Victims, Survivors Suing Rajaratnam for Allegedly Financing Terrorist Group

More than 30 people, who say they survived bloody attacks by the Tamil Tiger terrorist group, are now suing New York billionaire Raj Rajaratnam and his father, J.M. Rajaratnam, for allegedly giving millions of dollars to the terrorists operating in their native Sri Lanka. The younger Rajaratnam was indicted last week by a federal grand jury on charges that he orchestrated a massive insider trading scheme.

Attorneys for the victims of the attacks filed the 91-page civil complaint in the U.S. Court for the District of New Jersey Thursday. It asserts that Raj Rajaratnam, a Sri Lankan native, funneled massive amounts of money into the pockets of the Tamil Tigers, also known as the Liberation Tigers of Tamil Eelam (LTTE).

According to the complaint, and as first reported by ABC News.com last week, Rajaratnam personally gave $3.5 million in contributions to the Tamil Rehabilitation Organization (TRO), whose assets were later frozen by the U.S. Treasury Department in Nov. 2007 because of its alleged ties to the Tamil Tigers and the LTTE.

The seven-count complaint alleges that Raj's charitable donations also came from profits generated at the Galleon Group, the New York-based hedge fund he founded in 1997.

Last week, he and five others were indicted for their involvement in what's considered the largest-ever insider trading case involving a hedge fund. According to federal prosecutors, Rajaratnam allegedly used insider information to trade securities in several publicly traded companies and produce more than $25 million in illegal profits, a charge the 52-year-old Rajaratnam denies.

In addition, the complaint alleges that J.M. Rajaratnam also made more than $5 million in charitable contributions to the Tamils Rehabiliation Organization through the Rajaratnam Family Foundation.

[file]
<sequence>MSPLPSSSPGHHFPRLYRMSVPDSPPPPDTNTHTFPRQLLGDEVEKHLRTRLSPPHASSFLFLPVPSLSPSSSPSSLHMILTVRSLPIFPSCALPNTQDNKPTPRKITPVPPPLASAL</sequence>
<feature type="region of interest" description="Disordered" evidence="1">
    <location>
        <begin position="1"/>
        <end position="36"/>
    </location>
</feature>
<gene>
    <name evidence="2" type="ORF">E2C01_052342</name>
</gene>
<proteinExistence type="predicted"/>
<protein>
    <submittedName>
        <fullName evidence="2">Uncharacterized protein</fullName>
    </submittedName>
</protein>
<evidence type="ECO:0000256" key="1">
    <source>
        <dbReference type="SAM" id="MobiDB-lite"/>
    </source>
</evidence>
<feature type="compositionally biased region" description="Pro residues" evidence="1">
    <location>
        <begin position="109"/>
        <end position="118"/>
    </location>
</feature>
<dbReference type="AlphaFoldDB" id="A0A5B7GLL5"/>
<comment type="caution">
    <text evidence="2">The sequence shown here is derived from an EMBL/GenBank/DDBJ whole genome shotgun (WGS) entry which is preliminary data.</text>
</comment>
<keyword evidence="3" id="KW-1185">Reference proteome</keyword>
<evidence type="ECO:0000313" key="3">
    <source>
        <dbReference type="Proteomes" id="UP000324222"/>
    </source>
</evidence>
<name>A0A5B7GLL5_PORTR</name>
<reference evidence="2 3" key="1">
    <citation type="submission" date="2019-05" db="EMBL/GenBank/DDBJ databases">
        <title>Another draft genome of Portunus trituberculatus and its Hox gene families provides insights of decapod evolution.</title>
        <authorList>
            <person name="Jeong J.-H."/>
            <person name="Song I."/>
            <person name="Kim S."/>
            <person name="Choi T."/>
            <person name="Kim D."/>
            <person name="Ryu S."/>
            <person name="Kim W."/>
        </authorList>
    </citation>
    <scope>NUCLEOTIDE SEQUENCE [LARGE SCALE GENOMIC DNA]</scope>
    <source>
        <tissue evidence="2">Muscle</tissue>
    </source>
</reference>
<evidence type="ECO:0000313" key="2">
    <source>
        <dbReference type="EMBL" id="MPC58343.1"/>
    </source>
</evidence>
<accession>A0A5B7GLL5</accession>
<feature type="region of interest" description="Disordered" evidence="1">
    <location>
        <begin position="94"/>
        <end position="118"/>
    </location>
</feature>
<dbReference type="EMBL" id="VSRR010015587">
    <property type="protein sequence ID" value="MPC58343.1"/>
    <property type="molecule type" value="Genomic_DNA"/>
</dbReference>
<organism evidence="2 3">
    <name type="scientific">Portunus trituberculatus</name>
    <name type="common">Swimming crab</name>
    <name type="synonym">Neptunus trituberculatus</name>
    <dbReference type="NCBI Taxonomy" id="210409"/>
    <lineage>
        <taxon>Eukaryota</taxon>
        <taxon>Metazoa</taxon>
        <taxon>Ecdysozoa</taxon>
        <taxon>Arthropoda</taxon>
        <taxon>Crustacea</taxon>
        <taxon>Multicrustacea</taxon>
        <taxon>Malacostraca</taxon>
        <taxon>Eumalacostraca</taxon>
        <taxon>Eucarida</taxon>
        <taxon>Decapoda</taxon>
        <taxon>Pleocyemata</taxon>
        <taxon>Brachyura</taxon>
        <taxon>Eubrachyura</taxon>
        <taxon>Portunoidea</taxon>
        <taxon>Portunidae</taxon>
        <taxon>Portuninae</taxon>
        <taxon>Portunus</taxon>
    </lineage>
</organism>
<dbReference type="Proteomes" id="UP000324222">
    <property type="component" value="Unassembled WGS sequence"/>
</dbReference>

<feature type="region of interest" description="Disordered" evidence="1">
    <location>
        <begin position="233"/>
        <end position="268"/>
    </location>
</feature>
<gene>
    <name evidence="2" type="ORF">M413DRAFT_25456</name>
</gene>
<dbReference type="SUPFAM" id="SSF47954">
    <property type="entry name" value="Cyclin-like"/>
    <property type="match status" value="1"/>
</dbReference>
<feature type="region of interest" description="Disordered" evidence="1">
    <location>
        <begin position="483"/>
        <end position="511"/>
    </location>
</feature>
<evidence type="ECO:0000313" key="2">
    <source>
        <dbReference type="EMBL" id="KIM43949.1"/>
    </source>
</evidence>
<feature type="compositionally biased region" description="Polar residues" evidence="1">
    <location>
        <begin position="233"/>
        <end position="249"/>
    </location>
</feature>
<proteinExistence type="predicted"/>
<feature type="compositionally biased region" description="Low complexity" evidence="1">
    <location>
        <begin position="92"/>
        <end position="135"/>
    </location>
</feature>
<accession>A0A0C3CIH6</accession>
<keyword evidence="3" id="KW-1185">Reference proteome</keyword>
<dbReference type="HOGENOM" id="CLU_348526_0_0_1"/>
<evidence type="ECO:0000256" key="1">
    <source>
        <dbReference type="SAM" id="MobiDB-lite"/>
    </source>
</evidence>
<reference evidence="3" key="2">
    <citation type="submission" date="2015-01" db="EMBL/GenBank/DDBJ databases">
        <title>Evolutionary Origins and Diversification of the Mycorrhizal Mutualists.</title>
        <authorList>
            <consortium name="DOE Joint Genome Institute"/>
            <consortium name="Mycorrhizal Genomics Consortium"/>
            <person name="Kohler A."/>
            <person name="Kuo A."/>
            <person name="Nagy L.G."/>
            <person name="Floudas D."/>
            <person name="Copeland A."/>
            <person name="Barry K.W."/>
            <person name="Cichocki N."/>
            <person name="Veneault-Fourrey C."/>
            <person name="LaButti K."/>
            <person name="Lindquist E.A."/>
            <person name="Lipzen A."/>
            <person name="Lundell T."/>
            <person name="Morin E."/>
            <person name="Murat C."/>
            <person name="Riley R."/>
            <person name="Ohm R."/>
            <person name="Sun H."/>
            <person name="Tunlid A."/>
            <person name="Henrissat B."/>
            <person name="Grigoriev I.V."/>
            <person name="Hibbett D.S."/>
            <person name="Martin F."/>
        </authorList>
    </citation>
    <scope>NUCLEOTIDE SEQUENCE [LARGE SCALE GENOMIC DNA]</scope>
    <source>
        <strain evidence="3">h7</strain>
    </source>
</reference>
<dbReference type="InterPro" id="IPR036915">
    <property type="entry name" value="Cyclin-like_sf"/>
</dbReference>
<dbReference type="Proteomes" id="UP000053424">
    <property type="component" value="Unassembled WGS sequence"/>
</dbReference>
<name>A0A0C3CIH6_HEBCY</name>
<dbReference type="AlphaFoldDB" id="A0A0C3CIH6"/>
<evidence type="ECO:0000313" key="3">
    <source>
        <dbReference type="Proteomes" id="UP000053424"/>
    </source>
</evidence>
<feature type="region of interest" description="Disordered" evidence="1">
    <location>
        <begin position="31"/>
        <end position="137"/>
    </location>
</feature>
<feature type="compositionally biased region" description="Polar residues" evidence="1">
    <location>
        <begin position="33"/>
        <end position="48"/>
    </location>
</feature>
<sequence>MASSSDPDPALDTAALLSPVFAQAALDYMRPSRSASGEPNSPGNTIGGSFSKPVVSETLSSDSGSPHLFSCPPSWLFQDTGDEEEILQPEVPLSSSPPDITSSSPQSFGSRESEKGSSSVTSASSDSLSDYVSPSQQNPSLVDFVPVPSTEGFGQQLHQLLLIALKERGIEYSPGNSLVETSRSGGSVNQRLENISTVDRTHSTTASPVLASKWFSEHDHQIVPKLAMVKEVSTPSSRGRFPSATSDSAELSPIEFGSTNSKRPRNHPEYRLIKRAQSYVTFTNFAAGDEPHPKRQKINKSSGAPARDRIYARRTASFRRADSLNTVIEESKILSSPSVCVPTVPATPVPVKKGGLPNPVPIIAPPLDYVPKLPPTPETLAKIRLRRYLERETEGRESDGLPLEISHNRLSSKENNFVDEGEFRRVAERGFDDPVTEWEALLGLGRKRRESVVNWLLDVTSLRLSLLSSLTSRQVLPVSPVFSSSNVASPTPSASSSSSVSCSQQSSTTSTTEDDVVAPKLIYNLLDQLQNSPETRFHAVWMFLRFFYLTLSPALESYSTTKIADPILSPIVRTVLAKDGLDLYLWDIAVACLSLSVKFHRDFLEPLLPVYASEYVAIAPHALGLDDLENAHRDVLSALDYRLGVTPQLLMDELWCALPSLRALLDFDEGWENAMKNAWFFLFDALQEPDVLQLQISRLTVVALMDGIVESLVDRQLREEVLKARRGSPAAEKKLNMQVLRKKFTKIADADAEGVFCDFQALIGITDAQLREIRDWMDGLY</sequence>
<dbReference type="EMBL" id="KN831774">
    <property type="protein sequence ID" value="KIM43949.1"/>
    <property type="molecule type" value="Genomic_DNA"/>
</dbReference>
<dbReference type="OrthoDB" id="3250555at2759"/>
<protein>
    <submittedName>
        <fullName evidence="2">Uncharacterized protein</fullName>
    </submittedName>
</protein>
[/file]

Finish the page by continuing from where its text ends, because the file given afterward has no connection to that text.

The Clinton Administration designated the Tamil Tigers as a terrorist group in 1997. Its leader was killed by Sri Lankan government forces in May and Sri Lankan government officials said U.S. and Canadian-based charities had helped keep the Tamil Tigers running.

"The hope of our clients is that by bringing this lawsuit, it will publically expose the financing the LTTE from the U.S., particularly Raj, his father and the TRO," said Mike Elsner, the lead attorney representing the victims filing the suit, in an interview with ABC News.com. "This lawsuit will act as a warning to other people, who fund terrorist groups, that if they do so they risk civil prosecution in the United States."

An attorney representing Raj Rajaratnam, Jim Walden, sent ABC News this statement:

"The accusation that Mr. Rajaratnam supported the LTTE is flatly untrue and libelous, and we are confident that the Court will dismiss these baseless charges. Mr. Rajaratnam has the greatest sympathy for all victims of violence in Sri Lanka and has a long history of helping Sri Lankans of all ethnic groups through substantial charitable donations over many years."

The plaintiffs are seeking damages to be determined by a jury, but no less than $75,000.

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